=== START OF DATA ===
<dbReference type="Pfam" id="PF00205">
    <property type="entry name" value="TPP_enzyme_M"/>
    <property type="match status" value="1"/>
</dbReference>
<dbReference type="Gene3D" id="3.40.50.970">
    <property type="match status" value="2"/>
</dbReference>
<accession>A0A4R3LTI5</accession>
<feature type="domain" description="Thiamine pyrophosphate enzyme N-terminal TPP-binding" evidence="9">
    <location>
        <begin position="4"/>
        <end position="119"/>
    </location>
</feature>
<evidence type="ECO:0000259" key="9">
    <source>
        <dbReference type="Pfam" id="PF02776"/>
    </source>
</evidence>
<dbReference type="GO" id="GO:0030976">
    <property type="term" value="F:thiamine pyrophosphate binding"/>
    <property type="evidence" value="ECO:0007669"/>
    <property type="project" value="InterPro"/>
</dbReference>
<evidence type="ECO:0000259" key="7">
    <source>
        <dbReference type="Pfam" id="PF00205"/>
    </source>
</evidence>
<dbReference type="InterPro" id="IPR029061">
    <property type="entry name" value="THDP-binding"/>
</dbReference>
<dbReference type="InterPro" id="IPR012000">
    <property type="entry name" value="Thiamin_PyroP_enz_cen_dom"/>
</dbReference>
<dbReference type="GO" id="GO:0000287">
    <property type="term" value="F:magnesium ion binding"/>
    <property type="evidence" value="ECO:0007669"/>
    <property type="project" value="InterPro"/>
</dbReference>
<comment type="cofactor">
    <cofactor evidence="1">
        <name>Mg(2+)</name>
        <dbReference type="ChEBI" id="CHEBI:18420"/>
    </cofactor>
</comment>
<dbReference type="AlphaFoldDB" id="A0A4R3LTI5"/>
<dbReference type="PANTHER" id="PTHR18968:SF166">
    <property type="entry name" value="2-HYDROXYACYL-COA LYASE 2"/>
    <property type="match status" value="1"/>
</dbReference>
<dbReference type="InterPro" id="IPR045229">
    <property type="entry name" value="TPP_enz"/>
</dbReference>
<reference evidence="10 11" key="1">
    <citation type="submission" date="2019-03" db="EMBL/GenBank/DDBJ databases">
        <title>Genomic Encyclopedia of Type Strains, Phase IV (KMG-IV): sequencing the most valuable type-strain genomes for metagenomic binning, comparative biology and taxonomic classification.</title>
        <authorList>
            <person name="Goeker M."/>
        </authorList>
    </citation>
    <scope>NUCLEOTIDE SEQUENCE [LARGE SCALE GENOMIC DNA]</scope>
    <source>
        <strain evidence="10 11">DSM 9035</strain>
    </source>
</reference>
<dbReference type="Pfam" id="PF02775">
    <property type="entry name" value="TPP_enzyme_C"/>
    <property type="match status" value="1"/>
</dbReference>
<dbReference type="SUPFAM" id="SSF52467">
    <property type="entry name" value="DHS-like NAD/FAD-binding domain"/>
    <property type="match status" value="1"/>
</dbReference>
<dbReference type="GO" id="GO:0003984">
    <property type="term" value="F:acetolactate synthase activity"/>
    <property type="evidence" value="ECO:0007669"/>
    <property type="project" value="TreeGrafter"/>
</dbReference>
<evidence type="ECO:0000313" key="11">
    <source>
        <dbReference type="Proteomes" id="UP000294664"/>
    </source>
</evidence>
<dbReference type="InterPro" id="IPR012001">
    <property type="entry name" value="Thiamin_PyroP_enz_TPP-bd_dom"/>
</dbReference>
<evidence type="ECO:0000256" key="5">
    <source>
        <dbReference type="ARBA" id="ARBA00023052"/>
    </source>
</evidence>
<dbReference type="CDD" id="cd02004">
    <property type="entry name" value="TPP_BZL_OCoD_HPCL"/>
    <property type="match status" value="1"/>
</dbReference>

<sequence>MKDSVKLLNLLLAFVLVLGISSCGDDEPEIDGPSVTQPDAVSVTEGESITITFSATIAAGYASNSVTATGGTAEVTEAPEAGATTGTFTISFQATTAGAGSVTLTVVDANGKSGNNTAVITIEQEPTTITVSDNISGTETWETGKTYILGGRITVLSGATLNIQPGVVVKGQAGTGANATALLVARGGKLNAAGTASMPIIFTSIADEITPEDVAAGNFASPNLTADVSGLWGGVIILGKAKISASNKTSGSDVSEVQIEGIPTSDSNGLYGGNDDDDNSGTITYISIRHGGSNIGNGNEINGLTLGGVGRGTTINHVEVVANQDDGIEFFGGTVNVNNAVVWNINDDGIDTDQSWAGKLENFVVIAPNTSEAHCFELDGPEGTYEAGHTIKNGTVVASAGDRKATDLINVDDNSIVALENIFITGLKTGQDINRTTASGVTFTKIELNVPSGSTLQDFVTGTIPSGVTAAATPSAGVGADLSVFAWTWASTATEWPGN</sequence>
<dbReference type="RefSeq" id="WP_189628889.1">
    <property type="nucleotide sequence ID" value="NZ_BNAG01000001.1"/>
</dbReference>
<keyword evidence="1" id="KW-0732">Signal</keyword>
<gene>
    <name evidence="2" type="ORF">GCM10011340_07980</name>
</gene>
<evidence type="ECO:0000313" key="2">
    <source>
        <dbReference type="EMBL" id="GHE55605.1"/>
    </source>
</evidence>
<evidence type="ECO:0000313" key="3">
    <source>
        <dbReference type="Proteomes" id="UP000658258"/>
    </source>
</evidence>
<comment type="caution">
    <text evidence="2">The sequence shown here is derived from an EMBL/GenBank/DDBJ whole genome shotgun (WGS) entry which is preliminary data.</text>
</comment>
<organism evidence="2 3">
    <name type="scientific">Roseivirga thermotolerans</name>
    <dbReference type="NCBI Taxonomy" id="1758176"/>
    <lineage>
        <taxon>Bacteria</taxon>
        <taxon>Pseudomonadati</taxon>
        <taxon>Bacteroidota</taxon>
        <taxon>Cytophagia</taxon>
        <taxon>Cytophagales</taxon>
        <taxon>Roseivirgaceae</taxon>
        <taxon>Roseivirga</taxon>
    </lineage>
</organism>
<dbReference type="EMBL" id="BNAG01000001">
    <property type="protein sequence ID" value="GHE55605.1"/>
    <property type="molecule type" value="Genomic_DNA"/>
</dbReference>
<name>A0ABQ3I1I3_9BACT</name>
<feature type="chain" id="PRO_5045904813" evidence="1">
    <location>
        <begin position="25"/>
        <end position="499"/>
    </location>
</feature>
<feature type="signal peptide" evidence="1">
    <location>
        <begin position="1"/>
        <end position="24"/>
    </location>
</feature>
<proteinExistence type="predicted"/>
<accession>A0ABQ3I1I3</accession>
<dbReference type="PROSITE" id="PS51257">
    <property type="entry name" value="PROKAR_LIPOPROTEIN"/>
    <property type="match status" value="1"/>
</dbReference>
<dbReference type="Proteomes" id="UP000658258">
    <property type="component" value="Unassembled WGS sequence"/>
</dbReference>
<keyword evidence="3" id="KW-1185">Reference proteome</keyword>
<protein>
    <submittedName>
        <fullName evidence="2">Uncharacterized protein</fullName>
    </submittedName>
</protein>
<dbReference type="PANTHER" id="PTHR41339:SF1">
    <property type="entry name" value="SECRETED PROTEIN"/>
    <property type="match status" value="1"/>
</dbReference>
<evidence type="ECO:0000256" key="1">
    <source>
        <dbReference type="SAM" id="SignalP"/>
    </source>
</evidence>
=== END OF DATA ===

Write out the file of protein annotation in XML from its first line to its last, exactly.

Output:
<dbReference type="Pfam" id="PF00205">
    <property type="entry name" value="TPP_enzyme_M"/>
    <property type="match status" value="1"/>
</dbReference>
<dbReference type="Gene3D" id="3.40.50.970">
    <property type="match status" value="2"/>
</dbReference>
<accession>A0A4R3LTI5</accession>
<feature type="domain" description="Thiamine pyrophosphate enzyme N-terminal TPP-binding" evidence="9">
    <location>
        <begin position="4"/>
        <end position="119"/>
    </location>
</feature>
<evidence type="ECO:0000259" key="9">
    <source>
        <dbReference type="Pfam" id="PF02776"/>
    </source>
</evidence>
<dbReference type="GO" id="GO:0030976">
    <property type="term" value="F:thiamine pyrophosphate binding"/>
    <property type="evidence" value="ECO:0007669"/>
    <property type="project" value="InterPro"/>
</dbReference>
<evidence type="ECO:0000259" key="7">
    <source>
        <dbReference type="Pfam" id="PF00205"/>
    </source>
</evidence>
<dbReference type="InterPro" id="IPR029061">
    <property type="entry name" value="THDP-binding"/>
</dbReference>
<dbReference type="InterPro" id="IPR012000">
    <property type="entry name" value="Thiamin_PyroP_enz_cen_dom"/>
</dbReference>
<dbReference type="GO" id="GO:0000287">
    <property type="term" value="F:magnesium ion binding"/>
    <property type="evidence" value="ECO:0007669"/>
    <property type="project" value="InterPro"/>
</dbReference>
<comment type="cofactor">
    <cofactor evidence="1">
        <name>Mg(2+)</name>
        <dbReference type="ChEBI" id="CHEBI:18420"/>
    </cofactor>
</comment>
<dbReference type="AlphaFoldDB" id="A0A4R3LTI5"/>
<dbReference type="PANTHER" id="PTHR18968:SF166">
    <property type="entry name" value="2-HYDROXYACYL-COA LYASE 2"/>
    <property type="match status" value="1"/>
</dbReference>
<dbReference type="InterPro" id="IPR045229">
    <property type="entry name" value="TPP_enz"/>
</dbReference>
<reference evidence="10 11" key="1">
    <citation type="submission" date="2019-03" db="EMBL/GenBank/DDBJ databases">
        <title>Genomic Encyclopedia of Type Strains, Phase IV (KMG-IV): sequencing the most valuable type-strain genomes for metagenomic binning, comparative biology and taxonomic classification.</title>
        <authorList>
            <person name="Goeker M."/>
        </authorList>
    </citation>
    <scope>NUCLEOTIDE SEQUENCE [LARGE SCALE GENOMIC DNA]</scope>
    <source>
        <strain evidence="10 11">DSM 9035</strain>
    </source>
</reference>
<dbReference type="Pfam" id="PF02775">
    <property type="entry name" value="TPP_enzyme_C"/>
    <property type="match status" value="1"/>
</dbReference>
<dbReference type="SUPFAM" id="SSF52467">
    <property type="entry name" value="DHS-like NAD/FAD-binding domain"/>
    <property type="match status" value="1"/>
</dbReference>
<dbReference type="GO" id="GO:0003984">
    <property type="term" value="F:acetolactate synthase activity"/>
    <property type="evidence" value="ECO:0007669"/>
    <property type="project" value="TreeGrafter"/>
</dbReference>
<evidence type="ECO:0000313" key="11">
    <source>
        <dbReference type="Proteomes" id="UP000294664"/>
    </source>
</evidence>
<dbReference type="InterPro" id="IPR012001">
    <property type="entry name" value="Thiamin_PyroP_enz_TPP-bd_dom"/>
</dbReference>
<evidence type="ECO:0000256" key="5">
    <source>
        <dbReference type="ARBA" id="ARBA00023052"/>
    </source>
</evidence>
<dbReference type="CDD" id="cd02004">
    <property type="entry name" value="TPP_BZL_OCoD_HPCL"/>
    <property type="match status" value="1"/>
</dbReference>

<sequence>MKDSVKLLNLLLAFVLVLGISSCGDDEPEIDGPSVTQPDAVSVTEGESITITFSATIAAGYASNSVTATGGTAEVTEAPEAGATTGTFTISFQATTAGAGSVTLTVVDANGKSGNNTAVITIEQEPTTITVSDNISGTETWETGKTYILGGRITVLSGATLNIQPGVVVKGQAGTGANATALLVARGGKLNAAGTASMPIIFTSIADEITPEDVAAGNFASPNLTADVSGLWGGVIILGKAKISASNKTSGSDVSEVQIEGIPTSDSNGLYGGNDDDDNSGTITYISIRHGGSNIGNGNEINGLTLGGVGRGTTINHVEVVANQDDGIEFFGGTVNVNNAVVWNINDDGIDTDQSWAGKLENFVVIAPNTSEAHCFELDGPEGTYEAGHTIKNGTVVASAGDRKATDLINVDDNSIVALENIFITGLKTGQDINRTTASGVTFTKIELNVPSGSTLQDFVTGTIPSGVTAAATPSAGVGADLSVFAWTWASTATEWPGN</sequence>
<dbReference type="RefSeq" id="WP_189628889.1">
    <property type="nucleotide sequence ID" value="NZ_BNAG01000001.1"/>
</dbReference>
<keyword evidence="1" id="KW-0732">Signal</keyword>
<gene>
    <name evidence="2" type="ORF">GCM10011340_07980</name>
</gene>
<evidence type="ECO:0000313" key="2">
    <source>
        <dbReference type="EMBL" id="GHE55605.1"/>
    </source>
</evidence>
<evidence type="ECO:0000313" key="3">
    <source>
        <dbReference type="Proteomes" id="UP000658258"/>
    </source>
</evidence>
<comment type="caution">
    <text evidence="2">The sequence shown here is derived from an EMBL/GenBank/DDBJ whole genome shotgun (WGS) entry which is preliminary data.</text>
</comment>
<organism evidence="2 3">
    <name type="scientific">Roseivirga thermotolerans</name>
    <dbReference type="NCBI Taxonomy" id="1758176"/>
    <lineage>
        <taxon>Bacteria</taxon>
        <taxon>Pseudomonadati</taxon>
        <taxon>Bacteroidota</taxon>
        <taxon>Cytophagia</taxon>
        <taxon>Cytophagales</taxon>
        <taxon>Roseivirgaceae</taxon>
        <taxon>Roseivirga</taxon>
    </lineage>
</organism>
<dbReference type="EMBL" id="BNAG01000001">
    <property type="protein sequence ID" value="GHE55605.1"/>
    <property type="molecule type" value="Genomic_DNA"/>
</dbReference>
<name>A0ABQ3I1I3_9BACT</name>
<feature type="chain" id="PRO_5045904813" evidence="1">
    <location>
        <begin position="25"/>
        <end position="499"/>
    </location>
</feature>
<feature type="signal peptide" evidence="1">
    <location>
        <begin position="1"/>
        <end position="24"/>
    </location>
</feature>
<proteinExistence type="predicted"/>
<accession>A0ABQ3I1I3</accession>
<dbReference type="PROSITE" id="PS51257">
    <property type="entry name" value="PROKAR_LIPOPROTEIN"/>
    <property type="match status" value="1"/>
</dbReference>
<dbReference type="Proteomes" id="UP000658258">
    <property type="component" value="Unassembled WGS sequence"/>
</dbReference>
<keyword evidence="3" id="KW-1185">Reference proteome</keyword>
<protein>
    <submittedName>
        <fullName evidence="2">Uncharacterized protein</fullName>
    </submittedName>
</protein>
<dbReference type="PANTHER" id="PTHR41339:SF1">
    <property type="entry name" value="SECRETED PROTEIN"/>
    <property type="match status" value="1"/>
</dbReference>
<evidence type="ECO:0000256" key="1">
    <source>
        <dbReference type="SAM" id="SignalP"/>
    </source>
</evidence>